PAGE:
In A Jungian Inquiry into the American Psyche: The Violence of Innocence, Ipek Burnett’s penetrating cultural criticism enriched with psychoanalytical and Jungian insight offers a timely interrogation of national consciousness in the United States.
Through evocative storytelling, Burnett unpacks the images and myths that run deep in the American psyche—from that of the New World, the city upon a hill, to the Manifest Destiny, the melting pot, and the pursuit of happiness. Against this backdrop, she investigates the vicious cycles of innocence and violence that have dominated American history and continue to reinforce systematic oppression in America, evident in racial and economic inequality, xenophobia, materialism, and more. Burnett’s thought-provoking analysis exposes the ways in which psychological defenses such as historical amnesia, projection, denial, and dissociation work on a collective level, helping America avoid a confrontation with these violent truths of its past and present circumstances, and its national character.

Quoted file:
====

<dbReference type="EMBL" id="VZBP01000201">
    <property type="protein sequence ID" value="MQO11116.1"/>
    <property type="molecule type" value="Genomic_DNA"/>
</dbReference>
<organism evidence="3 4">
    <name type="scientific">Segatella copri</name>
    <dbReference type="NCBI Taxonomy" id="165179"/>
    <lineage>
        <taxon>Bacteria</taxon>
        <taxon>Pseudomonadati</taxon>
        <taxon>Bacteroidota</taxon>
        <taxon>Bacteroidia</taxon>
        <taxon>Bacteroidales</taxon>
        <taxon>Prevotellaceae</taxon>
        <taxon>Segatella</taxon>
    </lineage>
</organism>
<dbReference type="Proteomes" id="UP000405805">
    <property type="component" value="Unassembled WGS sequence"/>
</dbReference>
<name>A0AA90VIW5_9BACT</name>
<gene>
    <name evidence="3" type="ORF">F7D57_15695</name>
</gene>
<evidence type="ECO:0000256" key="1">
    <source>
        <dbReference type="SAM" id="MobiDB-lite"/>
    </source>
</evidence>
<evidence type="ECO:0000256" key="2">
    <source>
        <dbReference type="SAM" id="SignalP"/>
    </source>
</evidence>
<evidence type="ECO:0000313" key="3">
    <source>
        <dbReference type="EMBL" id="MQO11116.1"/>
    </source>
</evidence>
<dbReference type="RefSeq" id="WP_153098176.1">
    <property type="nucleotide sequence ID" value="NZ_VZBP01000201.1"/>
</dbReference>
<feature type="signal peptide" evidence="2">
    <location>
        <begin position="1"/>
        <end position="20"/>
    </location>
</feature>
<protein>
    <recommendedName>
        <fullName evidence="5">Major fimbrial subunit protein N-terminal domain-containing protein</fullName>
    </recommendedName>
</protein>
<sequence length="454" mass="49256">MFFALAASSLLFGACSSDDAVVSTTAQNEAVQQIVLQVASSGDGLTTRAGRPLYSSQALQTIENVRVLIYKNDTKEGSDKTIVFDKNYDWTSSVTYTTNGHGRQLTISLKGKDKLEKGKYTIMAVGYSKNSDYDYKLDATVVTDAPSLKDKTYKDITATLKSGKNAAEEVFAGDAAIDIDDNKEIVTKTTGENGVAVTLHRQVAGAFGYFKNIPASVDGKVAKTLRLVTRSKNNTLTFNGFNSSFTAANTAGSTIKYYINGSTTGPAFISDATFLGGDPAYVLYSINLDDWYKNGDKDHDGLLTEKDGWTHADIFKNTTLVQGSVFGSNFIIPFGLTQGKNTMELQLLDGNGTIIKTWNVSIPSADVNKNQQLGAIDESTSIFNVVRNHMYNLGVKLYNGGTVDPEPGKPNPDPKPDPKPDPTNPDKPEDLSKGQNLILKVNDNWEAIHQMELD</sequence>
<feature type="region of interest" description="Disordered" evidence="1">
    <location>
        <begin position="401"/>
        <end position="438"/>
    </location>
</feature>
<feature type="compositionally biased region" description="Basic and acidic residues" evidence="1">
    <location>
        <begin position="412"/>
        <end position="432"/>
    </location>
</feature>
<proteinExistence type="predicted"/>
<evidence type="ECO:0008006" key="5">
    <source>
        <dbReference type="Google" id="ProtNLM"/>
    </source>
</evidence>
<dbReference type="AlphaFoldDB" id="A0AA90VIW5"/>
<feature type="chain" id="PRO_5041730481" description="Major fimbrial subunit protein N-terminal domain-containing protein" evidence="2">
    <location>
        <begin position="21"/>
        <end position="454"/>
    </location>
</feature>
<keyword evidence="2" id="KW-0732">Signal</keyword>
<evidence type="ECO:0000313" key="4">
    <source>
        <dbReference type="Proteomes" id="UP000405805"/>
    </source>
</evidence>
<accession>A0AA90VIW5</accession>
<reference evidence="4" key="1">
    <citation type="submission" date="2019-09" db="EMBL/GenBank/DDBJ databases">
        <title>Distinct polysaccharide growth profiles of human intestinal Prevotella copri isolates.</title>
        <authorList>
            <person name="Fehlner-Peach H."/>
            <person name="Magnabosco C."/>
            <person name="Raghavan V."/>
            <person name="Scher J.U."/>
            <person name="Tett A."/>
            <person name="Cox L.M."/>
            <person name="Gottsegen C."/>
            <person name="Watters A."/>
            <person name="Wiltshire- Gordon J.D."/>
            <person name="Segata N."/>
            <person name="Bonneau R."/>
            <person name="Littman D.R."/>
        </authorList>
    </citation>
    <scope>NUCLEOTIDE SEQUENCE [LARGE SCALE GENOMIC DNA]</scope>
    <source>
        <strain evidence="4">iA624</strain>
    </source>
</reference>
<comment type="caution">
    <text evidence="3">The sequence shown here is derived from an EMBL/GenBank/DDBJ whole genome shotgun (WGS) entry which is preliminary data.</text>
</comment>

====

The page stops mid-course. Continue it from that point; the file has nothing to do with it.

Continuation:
With its seamless multidisciplinary approach and revealing insight, this book will be of great interest to psychologists, scholars, and students of Jungian and post-Jungian thought, depth psychology, and cultural and American studies. Eloquent and accessible, it will engage readers who strive to be self-reflective, well-informed global citizens.